• Removing the similar output from the top of every page and replacing it with a paragraph of unique text which then links to the brand description further down the page via a named anchor (not an optimised one I might add!).
  • Making sure that each and every brand description is completely unique.
  • Removing any pages that don’t need to be there. i.e. if one page can cover the swimwear and lingerie lines for a specific brand, I’m consolidating my content.
  • Manually altering each and every similar post output so that each post excerpt is only ever featured on one brand page.
  • Removing any unnatural looking repetitions of my target keywords in the body text.
  • Reducing the amount of header and anchor text that mentions target keywords.

Now For The Interesting Bit. What Effect Has This Had?

Well, it’s still early days as Google’s cache for the pages I’ve altered has still not updated. And yet I’ve started to see something very odd over the last couple of days. Something that MIGHT back up my keyword stuffing / over optimisation theory OR could just be a Google funny that has coincidentally happened this week. I can see other sites showing similar symptoms today including ASOS… so I’m not totally sure this is related to my filter issues.

Some Pages Have Started To Rank Again – But Not All The Time… and Still Not “Properly”

This is really fascinating actually. I first noticed this yesterday and have been grabbing a few screenshots. I know it was not happening prior to my changes as I have analysed each and every Google referral I’ve had for the last two weeks!

OK. Here’s my site ranking for “Manstore Mens Underwear“. This page was not ranking at all a couple of days ago, regardless of which search string used.

Manstore

As you can see though, Google is not showing the title in bold which I’ve never seen or heard of before (which makes me think it may not be entirely penalty related – but it sure is interesting!) The same page also ranks for “Manstore robot strip string” and “Manstore Underwear”

*update- I am now seeing this “title not in bold” issue manifesting itself all over the place – so its clearly Google fiddling around generally that is causing this rather than any kind of penalty.

For the search term “Manstore Boxers” which you could logically assume I should be ranking for, this is the page Google has chosen to place at result 50: -

Bjorn Borg

*update – this has changed over the weekend.  I’m now ranking number one for the term “Manstore Boxers

I’m seeing this time and time again over many pages. Some suffer from the “Non Bold” issue I’ve described above, others are fine. Here’s another interesting example that made me think a keyword specific penalty has been in place on the following page alongside a dupe content penalty (which again had previously been knocked out of the rankings altogether).

Here’s the page being ranked for “DKNY Nightwear” at result 10 (hurahh!)

But here is the search result for “DKNY Sleepwear” waaayyy back at result 82

I’m seeing the same on a Calvin Klein page I altered a few days ago. I’m ranking 15 for “Calvin Klein Nightwear” and again a “wrong page” is popping up for “CK Sleepwear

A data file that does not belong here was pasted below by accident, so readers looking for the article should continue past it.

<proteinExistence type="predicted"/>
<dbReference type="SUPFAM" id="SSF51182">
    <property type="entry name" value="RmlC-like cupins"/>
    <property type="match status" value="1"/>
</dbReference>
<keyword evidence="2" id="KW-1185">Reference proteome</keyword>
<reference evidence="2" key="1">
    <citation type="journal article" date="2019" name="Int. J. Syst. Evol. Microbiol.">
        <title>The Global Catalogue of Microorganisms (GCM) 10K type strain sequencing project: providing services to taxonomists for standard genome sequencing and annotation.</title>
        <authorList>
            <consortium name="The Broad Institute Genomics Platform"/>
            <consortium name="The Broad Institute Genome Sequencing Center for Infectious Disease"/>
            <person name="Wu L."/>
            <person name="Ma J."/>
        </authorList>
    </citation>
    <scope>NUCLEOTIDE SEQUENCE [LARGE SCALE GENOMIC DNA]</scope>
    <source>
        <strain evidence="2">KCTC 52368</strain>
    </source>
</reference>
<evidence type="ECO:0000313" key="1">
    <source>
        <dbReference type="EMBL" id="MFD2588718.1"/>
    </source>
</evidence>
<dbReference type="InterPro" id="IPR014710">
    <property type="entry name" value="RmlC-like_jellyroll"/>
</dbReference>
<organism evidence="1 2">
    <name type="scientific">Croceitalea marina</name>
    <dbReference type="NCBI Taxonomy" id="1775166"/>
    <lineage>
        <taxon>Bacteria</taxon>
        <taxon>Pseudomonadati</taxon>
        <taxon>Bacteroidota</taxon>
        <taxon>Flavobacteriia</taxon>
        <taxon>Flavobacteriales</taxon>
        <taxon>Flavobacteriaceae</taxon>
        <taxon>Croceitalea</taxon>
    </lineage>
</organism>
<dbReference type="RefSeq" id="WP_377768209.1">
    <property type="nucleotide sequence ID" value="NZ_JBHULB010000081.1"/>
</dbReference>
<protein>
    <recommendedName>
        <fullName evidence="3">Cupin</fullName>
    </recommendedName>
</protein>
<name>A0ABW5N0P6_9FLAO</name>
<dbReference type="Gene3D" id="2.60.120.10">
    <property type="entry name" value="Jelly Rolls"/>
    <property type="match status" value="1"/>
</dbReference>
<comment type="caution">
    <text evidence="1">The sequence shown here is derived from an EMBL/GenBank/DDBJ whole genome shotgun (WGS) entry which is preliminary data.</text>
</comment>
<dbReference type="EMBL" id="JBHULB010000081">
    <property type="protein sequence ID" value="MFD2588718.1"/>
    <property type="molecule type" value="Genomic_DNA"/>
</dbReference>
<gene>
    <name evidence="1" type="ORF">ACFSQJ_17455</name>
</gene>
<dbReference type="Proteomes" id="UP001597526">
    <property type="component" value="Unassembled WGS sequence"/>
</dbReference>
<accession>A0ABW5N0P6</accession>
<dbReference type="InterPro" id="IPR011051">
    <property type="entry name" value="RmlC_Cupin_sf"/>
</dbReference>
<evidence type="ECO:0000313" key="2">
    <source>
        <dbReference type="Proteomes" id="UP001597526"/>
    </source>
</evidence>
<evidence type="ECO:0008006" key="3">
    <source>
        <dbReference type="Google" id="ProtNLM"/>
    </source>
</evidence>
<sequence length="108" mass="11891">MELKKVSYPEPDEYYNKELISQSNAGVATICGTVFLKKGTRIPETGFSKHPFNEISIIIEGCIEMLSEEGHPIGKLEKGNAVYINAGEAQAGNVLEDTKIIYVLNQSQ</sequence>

*edit - I’m now seeing the right page ranking for CK Sleepwear, around result 35.  Progress!

I’m seeing similar on other pages, but at the moment it is in a constant state of flux. Some that I checked right before writing this article had changed by the time I got to the end here, with the “right page” popping back up. So that makes me think: -

  • Some of my pages are being slowly forgiven.
  • Some of the pages are exhibiting a penalty for particular search phrases i.e. those containing “Sleepwear” because the page content was too tightly aligned with them.
  • I’m going totally and utterly mad and its time to move into the “Sunnyvale Home for Knackered Old Affiliates”.

Finally….

Well, that wraps up my thoughts for now. I hope it is helpful to anyone who is interested in this kind of stuff. This on its own is great fun actually. However the other site thats just been bumped to the end of the results worries me a fair bit, there’s much less to go on with it. All I’ve learned here will be a good place to start though.

Wish me luck :)

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Dr. Kirsty’s Google Filter Diagnosis – More Site Problems!

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I’m sure many of you read my the post I made a while back as I was delighted I’d sorted out my Google Duplicate Content issues. My traffic rose nicely, and has remained at a reasonable level. However, after a few weeks of waiting for all of my pages to return to the index, I’ve been forced to an unfortunate conclusion – there was more than one problem!!

Doctor, Doctor… I Think My Site Has A Terrible Illness, It’s a Shadow of its Former Self!

*sigh* Many of my site pages are still being filtered out. Basically, for some of the site pages Google is ignoring my nicely crafted brand specific pages, and choosing to rank another less relevant page from the site in it’s place. A sure fire sign that Google is not happy with you. Here’s a really good example for the search term “Odille Swim“.

Odille Swim

I’ve spent the last 3 days solid doing test searches, looking closely at on page content, and analysing the difference between those pages that had recovered and those that had not. I’ve drawn some conclusions based upon a few consistent result behaviours and a generous helping of Google intuition. I thought it would be useful to share my thoughts on the issue with you guys so you can…